If a French noble wanted to make any money or obtain any sort of position of favor with the king, they had to haul their behinds over to Versailles. It was where courtiers arranged marriages, found employment, and jockeyed for attention, all under the watchful eye of Louis XIV. It’s no wonder he called himself the Sun King. He expected the world to revolve around him, and it actually did at Versailles—but, as always, there was a dark side to it all.
39. He Exercised His Power
Louis XIV played favorites, and if he didn’t see you at court paying your respects, you better expect a pay cut or demotion. This forced nobles to leave their local seats of power and live at Versailles, where he could control them more effectively. He also wouldn’t tolerate any sort of dissent from his courtiers, so he opened and read their letters.
At the same time, he made sure it was worth their while. There was hunting, entertainment, gambling, food, and drink, among other luxuries. No one could say no to the lavish lifestyle he provided at Versailles.
40. His Preferences Were Obvious
So, how much more did Louis XIV prefer his mistress over his wife? Well, at Versailles, the queen got 11 rooms on the second floor. Not bad, right? Well, he gave Madame de Montespan 20 rooms on the first floor and an entourage of 50 people. He also built her a mini-palace out of porcelain on the grounds of Versailles.
Well, porcelain is fragile, and so are hearts, so you can bet that neither lasted forever—but more on that later.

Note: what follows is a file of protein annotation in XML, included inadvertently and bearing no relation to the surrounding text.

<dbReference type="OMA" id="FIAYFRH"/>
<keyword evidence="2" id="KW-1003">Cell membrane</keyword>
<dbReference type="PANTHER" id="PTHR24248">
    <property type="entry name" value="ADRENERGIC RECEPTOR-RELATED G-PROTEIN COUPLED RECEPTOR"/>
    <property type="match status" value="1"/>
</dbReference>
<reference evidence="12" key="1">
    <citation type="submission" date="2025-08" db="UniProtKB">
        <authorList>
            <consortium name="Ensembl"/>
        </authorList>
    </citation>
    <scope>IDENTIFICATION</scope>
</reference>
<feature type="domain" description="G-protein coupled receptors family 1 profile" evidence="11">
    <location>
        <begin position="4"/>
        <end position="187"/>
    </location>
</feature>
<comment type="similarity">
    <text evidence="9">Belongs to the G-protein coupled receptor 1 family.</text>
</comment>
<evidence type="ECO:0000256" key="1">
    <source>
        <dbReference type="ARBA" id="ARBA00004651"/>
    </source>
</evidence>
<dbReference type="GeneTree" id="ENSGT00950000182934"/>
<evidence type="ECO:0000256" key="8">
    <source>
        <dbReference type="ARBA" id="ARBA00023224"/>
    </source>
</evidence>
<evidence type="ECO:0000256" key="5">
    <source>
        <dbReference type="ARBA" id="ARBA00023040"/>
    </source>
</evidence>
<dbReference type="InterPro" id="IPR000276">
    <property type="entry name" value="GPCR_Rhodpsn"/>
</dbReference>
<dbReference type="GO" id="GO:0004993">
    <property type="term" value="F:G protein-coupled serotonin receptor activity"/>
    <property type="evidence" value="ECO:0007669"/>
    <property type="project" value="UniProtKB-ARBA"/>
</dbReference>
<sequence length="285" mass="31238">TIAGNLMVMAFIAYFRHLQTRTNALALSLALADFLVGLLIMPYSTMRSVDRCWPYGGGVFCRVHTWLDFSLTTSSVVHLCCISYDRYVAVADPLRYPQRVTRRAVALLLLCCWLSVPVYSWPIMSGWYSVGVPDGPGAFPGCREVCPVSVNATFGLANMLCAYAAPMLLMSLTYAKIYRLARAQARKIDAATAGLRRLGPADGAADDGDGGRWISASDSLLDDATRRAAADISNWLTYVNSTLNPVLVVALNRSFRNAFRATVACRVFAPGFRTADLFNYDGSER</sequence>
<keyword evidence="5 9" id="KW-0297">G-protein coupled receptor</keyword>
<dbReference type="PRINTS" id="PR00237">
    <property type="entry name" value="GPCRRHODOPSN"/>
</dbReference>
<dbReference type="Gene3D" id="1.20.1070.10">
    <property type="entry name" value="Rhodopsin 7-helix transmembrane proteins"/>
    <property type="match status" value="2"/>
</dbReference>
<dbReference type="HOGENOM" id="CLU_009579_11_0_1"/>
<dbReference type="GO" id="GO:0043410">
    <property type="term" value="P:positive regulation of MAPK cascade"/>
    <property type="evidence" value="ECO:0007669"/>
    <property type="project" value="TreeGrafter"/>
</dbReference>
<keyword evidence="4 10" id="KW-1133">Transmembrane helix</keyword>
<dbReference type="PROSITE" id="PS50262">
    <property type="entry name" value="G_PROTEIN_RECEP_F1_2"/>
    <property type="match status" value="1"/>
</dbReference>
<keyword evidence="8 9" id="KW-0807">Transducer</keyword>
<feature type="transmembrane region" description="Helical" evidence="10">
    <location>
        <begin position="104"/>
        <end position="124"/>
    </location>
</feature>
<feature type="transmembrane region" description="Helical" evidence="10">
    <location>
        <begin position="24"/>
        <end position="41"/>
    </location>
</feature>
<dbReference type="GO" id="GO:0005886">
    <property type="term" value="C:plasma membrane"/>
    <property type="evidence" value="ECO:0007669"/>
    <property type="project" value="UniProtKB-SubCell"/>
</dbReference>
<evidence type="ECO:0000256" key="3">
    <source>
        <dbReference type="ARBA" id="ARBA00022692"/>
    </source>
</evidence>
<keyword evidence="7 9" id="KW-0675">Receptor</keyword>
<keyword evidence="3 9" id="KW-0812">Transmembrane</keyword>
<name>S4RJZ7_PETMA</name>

41. He Made France A Superpower
Before this centralization, nobles from the countryside would gather private armies at their seats of power and wage local conflicts, or use their forces to resist royal authority. Louis XIV stopped all of this and turned his attention outward. Louis led an aggressive foreign policy that necessitated building a large army.
From 1667 to 1697, the French armed forces grew from 30,000 to 400,000 men. However, the increases in power and territory that he oversaw had the unfortunate side effect of uniting his (many) enemies.
42. They Were Living On The Edge
Although Louis was more interested in cementing France’s status as the central power in Europe, there were some problems at home that he simply could not ignore. Throughout the 1670s, Louis XIV had led a happy life with Madame de Montespan. They had seven children together, and one of de Montespan’s dear friends, Madame de Maintenon, acted as their governess.
When the king legitimized his children with de Montespan, she became an even more important part of their household. You know that saying about keeping your enemies closer? Well, Madame de Montespan had one in her midst—she just didn’t know it yet.
43. She Couldn’t Stop It